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The deductibility of many work-related expenses is governed by special rules. These special rules apply to both employees and self-employed individuals. The following articles discuss some of the more commonly encountered situations.
- Business Use of Your Car
- When you use a vehicle for business purposes, you can deduct the business portion of the operating expenses on your job or business. If you use it only for that purpose, you may deduct its entire cost of operation (subject to limits discussed later). However, if you use the car for both business and personal purposes, you may deduct only the cost of its business use.
- When Business Property Must Be Depreciated
Whenever property is purchased for use in a business and that property has a useful life of more than one year, its cost must be deducted over its useful life. This accounting procedure is referred to as depreciation. The number of years the property must be depreciated is largely dependent upon the type of property it is, although sometimes the type of business in which it is used also determines its assigned life.
- Mixing Business With Pleasure
- It is not coincidental that most conventions are held in resort areas during the spring through early fall months. Convention planners know quite well that convention timing and location is the key to its success. If planned properly, attendees can deduct a portion of the expenses for establishing business relationships and gaining business knowledge while enjoying a mini-vacation.
- Deductions For Business Transportation
- Home to work - Generally, travel between home and work within a metropolitan area where the taxpayer normally lives and works is nondeductible commuting, even if the trip is made more than once a day. However, if a taxpayer travels to multiple work locations in a single day, the travel between the first and last work location is deductible travel. Another way to explain this rule is that the travel between home and the first work location of the day and final trip home from the last work location are nondeductible.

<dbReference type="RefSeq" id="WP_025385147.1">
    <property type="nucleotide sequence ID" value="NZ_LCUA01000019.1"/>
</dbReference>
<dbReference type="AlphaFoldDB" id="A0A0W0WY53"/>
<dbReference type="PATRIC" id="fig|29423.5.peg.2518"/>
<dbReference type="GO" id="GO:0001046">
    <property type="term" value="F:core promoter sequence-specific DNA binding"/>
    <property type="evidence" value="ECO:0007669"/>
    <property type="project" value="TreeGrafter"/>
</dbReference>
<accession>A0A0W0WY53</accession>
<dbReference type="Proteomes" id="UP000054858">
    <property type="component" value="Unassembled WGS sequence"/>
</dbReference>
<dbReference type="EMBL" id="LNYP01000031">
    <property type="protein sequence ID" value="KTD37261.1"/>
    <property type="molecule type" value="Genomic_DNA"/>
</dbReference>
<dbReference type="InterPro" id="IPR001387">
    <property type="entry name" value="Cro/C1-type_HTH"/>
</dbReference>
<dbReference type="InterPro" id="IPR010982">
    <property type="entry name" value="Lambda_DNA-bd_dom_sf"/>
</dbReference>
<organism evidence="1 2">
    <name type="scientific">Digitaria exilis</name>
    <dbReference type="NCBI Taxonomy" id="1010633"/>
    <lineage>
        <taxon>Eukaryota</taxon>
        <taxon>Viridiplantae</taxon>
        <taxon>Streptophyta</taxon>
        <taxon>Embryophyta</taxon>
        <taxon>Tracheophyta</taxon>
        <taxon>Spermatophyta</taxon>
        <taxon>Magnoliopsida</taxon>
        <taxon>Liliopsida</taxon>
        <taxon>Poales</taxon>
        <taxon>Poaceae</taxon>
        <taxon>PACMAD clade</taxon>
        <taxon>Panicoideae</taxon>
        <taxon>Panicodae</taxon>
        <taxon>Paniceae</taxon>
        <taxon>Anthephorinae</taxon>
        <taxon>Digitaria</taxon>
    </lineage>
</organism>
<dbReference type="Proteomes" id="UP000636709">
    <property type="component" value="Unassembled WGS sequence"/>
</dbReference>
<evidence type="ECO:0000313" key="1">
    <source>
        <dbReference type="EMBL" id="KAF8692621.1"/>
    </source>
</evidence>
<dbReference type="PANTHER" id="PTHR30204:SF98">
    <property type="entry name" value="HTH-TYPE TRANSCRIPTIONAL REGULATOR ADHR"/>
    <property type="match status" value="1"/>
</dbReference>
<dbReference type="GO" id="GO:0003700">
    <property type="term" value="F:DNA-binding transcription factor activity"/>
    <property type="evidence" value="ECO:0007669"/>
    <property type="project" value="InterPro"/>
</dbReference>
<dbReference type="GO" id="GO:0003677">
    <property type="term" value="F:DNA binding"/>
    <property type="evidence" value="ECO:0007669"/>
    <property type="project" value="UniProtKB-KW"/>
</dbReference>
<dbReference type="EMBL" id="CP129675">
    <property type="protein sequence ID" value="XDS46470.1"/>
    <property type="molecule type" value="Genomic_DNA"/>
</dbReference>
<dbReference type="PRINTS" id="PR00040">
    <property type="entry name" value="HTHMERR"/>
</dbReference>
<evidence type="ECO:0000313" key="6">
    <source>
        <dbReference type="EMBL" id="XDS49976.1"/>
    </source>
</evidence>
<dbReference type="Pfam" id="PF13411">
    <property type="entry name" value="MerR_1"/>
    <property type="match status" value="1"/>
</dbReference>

- Employee Use of a Home Computer
- If a taxpayer purchases a home computer for use in their work as an employee, they can claim a depreciation deduction if the following apply.
- Deducting Sales Tax On Business Purchases
- When taxpayers buy new equipment for businesses purposes, the following question arises: "Can they separate the sales tax from the purchase price and deduct that separately as a currently deductible tax expense?"
- Keeping Records for Out-of-Town Business Travel
- Out-of-town expenses are the ordinary and necessary expenses of traveling away from "home" overnight in pursuit of your employment, trade, or business. Your home is generally considered to be the entire city or general area where your principal place of business or employment is located. Out-of-town expenses include transportation, meals, lodging, tips, and miscellaneous items like laundry, valet, etc.
- Lodging Expense Requires Substantiation
- Individuals who pay for lodging expenses while away from home on business can deduct these lodging expenses only if they are substantiated in full (record of time, place, amount, and business purpose, plus paid bills or receipts). The expenses can't be substantiated using the lodging component of the federal per-diem rate.
- For Tax Purposes, Is It Better To Sell or Trade-in a Business Vehicle?
- It does make a difference for tax purposes if you sell or trade-in your business vehicle.
- Travel Deduction - Temporary Workplace
- For purposes of determining whether transportation between work and home is deductible, the IRS states that a temporary workplace is one where employment is expected to last one year or less.